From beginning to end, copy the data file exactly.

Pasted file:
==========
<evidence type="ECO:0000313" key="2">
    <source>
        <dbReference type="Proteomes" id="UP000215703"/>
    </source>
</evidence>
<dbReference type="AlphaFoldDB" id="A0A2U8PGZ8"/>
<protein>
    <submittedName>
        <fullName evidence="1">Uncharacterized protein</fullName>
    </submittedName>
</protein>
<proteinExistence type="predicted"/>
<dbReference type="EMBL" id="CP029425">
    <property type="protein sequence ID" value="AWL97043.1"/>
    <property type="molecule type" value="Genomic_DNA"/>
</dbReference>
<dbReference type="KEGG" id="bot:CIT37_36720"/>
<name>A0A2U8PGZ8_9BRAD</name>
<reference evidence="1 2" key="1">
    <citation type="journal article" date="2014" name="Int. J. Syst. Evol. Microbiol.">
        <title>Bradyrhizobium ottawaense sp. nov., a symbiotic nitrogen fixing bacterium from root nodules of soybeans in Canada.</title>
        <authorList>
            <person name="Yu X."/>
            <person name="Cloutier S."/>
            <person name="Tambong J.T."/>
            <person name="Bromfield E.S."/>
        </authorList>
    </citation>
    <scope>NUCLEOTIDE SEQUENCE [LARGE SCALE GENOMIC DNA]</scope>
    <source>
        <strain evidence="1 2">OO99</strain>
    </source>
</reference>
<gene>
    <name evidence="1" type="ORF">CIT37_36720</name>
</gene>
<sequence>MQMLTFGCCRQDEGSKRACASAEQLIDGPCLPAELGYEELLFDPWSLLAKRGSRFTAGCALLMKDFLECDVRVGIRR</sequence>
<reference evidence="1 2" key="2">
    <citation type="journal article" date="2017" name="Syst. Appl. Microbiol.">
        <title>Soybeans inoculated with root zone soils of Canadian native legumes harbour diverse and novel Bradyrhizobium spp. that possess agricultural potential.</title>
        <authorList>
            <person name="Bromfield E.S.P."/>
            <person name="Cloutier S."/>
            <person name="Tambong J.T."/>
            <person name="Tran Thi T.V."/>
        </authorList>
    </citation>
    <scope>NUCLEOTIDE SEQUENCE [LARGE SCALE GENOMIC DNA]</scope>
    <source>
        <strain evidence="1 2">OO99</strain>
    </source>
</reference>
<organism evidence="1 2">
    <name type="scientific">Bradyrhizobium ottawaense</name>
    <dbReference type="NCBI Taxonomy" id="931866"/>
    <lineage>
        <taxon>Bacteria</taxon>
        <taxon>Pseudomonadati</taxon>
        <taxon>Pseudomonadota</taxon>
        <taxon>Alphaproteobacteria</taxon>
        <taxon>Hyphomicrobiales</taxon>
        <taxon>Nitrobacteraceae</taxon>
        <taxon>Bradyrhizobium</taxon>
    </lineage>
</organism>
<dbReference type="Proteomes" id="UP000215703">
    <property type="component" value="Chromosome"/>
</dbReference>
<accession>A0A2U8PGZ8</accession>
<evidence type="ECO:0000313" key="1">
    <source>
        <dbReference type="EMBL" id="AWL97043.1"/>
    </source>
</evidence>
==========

<evidence type="ECO:0000313" key="2">
    <source>
        <dbReference type="Proteomes" id="UP000215703"/>
    </source>
</evidence>
<dbReference type="AlphaFoldDB" id="A0A2U8PGZ8"/>
<protein>
    <submittedName>
        <fullName evidence="1">Uncharacterized protein</fullName>
    </submittedName>
</protein>
<proteinExistence type="predicted"/>
<dbReference type="EMBL" id="CP029425">
    <property type="protein sequence ID" value="AWL97043.1"/>
    <property type="molecule type" value="Genomic_DNA"/>
</dbReference>
<dbReference type="KEGG" id="bot:CIT37_36720"/>
<name>A0A2U8PGZ8_9BRAD</name>
<reference evidence="1 2" key="1">
    <citation type="journal article" date="2014" name="Int. J. Syst. Evol. Microbiol.">
        <title>Bradyrhizobium ottawaense sp. nov., a symbiotic nitrogen fixing bacterium from root nodules of soybeans in Canada.</title>
        <authorList>
            <person name="Yu X."/>
            <person name="Cloutier S."/>
            <person name="Tambong J.T."/>
            <person name="Bromfield E.S."/>
        </authorList>
    </citation>
    <scope>NUCLEOTIDE SEQUENCE [LARGE SCALE GENOMIC DNA]</scope>
    <source>
        <strain evidence="1 2">OO99</strain>
    </source>
</reference>
<gene>
    <name evidence="1" type="ORF">CIT37_36720</name>
</gene>
<sequence>MQMLTFGCCRQDEGSKRACASAEQLIDGPCLPAELGYEELLFDPWSLLAKRGSRFTAGCALLMKDFLECDVRVGIRR</sequence>
<reference evidence="1 2" key="2">
    <citation type="journal article" date="2017" name="Syst. Appl. Microbiol.">
        <title>Soybeans inoculated with root zone soils of Canadian native legumes harbour diverse and novel Bradyrhizobium spp. that possess agricultural potential.</title>
        <authorList>
            <person name="Bromfield E.S.P."/>
            <person name="Cloutier S."/>
            <person name="Tambong J.T."/>
            <person name="Tran Thi T.V."/>
        </authorList>
    </citation>
    <scope>NUCLEOTIDE SEQUENCE [LARGE SCALE GENOMIC DNA]</scope>
    <source>
        <strain evidence="1 2">OO99</strain>
    </source>
</reference>
<organism evidence="1 2">
    <name type="scientific">Bradyrhizobium ottawaense</name>
    <dbReference type="NCBI Taxonomy" id="931866"/>
    <lineage>
        <taxon>Bacteria</taxon>
        <taxon>Pseudomonadati</taxon>
        <taxon>Pseudomonadota</taxon>
        <taxon>Alphaproteobacteria</taxon>
        <taxon>Hyphomicrobiales</taxon>
        <taxon>Nitrobacteraceae</taxon>
        <taxon>Bradyrhizobium</taxon>
    </lineage>
</organism>
<dbReference type="Proteomes" id="UP000215703">
    <property type="component" value="Chromosome"/>
</dbReference>
<accession>A0A2U8PGZ8</accession>
<evidence type="ECO:0000313" key="1">
    <source>
        <dbReference type="EMBL" id="AWL97043.1"/>
    </source>
</evidence>